Cohen persuasively achieves his objective by recounting the stories he heard from his father, who grew up with his friends (including broadcaster Larry King) at the end of the gangster era in Brooklyn, finding heroes in men like "Kid Twist" Reles and Bugsy Goldstein. The intriguing tales Cohen heard, although slightly embellished over time, offer a rare glimpse into a world that can barely be related to today's generation of Jews living in America. These Jews went to prison for committing violent felonies, not white-collar crimes, and got the chair for it. Inspired by their stories, Cohen went on to conduct extensive research through old journals, police records, and court reports to uncover the real stories behind the tales he heard as a boy.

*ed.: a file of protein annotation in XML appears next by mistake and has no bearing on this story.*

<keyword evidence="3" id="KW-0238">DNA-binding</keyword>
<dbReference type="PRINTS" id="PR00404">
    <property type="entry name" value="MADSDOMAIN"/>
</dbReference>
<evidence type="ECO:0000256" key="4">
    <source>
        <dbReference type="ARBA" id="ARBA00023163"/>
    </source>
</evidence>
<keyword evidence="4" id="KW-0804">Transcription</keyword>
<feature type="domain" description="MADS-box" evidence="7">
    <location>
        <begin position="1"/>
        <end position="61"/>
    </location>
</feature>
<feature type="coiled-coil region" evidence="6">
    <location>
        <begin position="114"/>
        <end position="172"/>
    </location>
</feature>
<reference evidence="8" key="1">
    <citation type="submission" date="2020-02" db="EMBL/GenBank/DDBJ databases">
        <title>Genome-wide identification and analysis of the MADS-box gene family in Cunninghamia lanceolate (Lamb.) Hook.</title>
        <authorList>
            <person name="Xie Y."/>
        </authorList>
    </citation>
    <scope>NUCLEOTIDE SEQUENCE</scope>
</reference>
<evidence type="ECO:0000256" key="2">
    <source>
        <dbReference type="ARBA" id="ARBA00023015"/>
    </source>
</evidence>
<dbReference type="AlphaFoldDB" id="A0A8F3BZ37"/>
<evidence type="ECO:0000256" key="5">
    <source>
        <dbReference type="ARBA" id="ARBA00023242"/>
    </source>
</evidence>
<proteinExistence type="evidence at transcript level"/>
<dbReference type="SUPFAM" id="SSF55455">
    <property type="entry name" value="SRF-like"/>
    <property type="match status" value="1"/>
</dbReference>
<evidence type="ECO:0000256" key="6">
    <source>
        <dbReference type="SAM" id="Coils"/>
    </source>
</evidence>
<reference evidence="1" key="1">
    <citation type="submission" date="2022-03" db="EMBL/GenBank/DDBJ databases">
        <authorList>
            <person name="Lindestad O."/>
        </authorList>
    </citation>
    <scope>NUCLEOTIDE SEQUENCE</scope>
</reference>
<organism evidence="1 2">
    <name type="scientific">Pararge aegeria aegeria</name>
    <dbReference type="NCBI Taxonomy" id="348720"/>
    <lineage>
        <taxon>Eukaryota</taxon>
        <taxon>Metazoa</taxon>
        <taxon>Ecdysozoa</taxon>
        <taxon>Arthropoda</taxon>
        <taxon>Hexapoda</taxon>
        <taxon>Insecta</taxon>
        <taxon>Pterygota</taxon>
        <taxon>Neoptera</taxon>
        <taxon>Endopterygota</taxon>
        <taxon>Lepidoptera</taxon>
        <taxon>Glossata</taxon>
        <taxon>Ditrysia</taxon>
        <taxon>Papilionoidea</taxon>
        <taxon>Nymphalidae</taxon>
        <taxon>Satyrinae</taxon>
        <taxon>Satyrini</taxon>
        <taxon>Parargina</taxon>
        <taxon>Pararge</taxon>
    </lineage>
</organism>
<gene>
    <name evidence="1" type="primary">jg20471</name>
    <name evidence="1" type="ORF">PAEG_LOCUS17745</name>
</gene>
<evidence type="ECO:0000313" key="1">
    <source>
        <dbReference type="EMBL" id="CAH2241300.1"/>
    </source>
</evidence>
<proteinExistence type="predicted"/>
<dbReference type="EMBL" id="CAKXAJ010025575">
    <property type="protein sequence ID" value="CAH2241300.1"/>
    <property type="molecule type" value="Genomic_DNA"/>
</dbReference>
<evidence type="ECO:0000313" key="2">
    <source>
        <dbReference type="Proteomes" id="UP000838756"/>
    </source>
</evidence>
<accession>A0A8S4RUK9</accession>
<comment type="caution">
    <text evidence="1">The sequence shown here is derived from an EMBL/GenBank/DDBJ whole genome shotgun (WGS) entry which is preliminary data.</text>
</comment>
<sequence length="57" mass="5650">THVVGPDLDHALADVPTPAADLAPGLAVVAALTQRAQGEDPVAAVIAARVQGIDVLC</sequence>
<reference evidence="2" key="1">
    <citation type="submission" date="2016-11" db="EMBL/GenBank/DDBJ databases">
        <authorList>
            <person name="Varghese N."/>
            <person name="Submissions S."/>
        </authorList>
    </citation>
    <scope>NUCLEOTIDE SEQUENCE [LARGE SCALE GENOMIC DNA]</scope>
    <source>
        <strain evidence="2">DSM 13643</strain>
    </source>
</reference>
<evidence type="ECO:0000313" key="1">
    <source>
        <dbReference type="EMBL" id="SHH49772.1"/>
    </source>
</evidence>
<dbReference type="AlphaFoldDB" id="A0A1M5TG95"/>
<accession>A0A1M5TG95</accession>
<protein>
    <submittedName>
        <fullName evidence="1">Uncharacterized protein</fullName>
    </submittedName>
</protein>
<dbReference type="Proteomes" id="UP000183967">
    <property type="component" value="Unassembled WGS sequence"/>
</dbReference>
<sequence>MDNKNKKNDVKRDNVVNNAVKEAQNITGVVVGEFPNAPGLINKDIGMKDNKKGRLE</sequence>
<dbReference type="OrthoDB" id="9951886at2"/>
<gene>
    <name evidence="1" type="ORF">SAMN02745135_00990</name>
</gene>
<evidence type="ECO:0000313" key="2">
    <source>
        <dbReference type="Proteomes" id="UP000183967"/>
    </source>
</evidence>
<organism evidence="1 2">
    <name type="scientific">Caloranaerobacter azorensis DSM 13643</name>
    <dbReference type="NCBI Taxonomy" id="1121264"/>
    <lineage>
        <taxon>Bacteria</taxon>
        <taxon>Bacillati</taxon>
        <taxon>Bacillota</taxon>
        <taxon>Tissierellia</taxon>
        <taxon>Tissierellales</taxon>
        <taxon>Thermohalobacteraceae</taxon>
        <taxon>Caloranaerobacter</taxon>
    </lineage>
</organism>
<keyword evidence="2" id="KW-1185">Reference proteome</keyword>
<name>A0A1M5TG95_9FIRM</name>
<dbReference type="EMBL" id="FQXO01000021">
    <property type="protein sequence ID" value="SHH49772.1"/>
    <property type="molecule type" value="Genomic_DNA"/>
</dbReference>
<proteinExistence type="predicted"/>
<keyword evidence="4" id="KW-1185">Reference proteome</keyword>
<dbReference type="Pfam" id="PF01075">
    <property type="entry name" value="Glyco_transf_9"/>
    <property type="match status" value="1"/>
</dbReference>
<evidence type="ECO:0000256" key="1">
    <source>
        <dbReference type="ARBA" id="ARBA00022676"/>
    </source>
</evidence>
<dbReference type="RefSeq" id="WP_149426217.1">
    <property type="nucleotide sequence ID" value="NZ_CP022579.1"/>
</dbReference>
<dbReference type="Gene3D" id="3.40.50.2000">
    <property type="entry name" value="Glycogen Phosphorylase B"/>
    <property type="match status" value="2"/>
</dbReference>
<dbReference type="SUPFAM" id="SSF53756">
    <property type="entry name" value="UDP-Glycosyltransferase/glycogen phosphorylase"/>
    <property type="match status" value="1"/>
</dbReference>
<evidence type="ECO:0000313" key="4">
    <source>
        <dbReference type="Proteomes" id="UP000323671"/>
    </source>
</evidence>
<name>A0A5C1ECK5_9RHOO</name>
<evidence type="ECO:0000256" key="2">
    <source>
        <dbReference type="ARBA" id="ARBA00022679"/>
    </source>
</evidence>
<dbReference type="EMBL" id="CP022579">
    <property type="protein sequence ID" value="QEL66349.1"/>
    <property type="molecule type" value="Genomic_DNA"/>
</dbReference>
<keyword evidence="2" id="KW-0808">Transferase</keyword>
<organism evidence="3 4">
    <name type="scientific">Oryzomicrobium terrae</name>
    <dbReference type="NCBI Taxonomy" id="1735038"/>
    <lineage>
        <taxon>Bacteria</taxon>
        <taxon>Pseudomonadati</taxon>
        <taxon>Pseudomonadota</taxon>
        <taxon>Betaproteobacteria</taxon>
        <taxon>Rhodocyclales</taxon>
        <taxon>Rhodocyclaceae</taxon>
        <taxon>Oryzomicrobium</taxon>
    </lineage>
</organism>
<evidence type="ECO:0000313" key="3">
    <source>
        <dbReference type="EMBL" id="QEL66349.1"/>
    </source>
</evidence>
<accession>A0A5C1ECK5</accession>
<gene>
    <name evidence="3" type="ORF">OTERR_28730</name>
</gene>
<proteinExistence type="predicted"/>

Cohen warmly discusses his father's fascination with these powerful, charismatic figures, and openly envies his experiences at a time before Jewish people lived under the debilitating shadow of the Holocaust. In addition, Cohen shows compassion for the need of his father's generation to look up to "someone who gives them the illusion of strength." --Jeremy Storey --This text refers to an out of print or unavailable edition of this title.
From Library Journal
Copyright 1997 Reed Business Information, Inc. --This text refers to an out of print or unavailable edition of this title.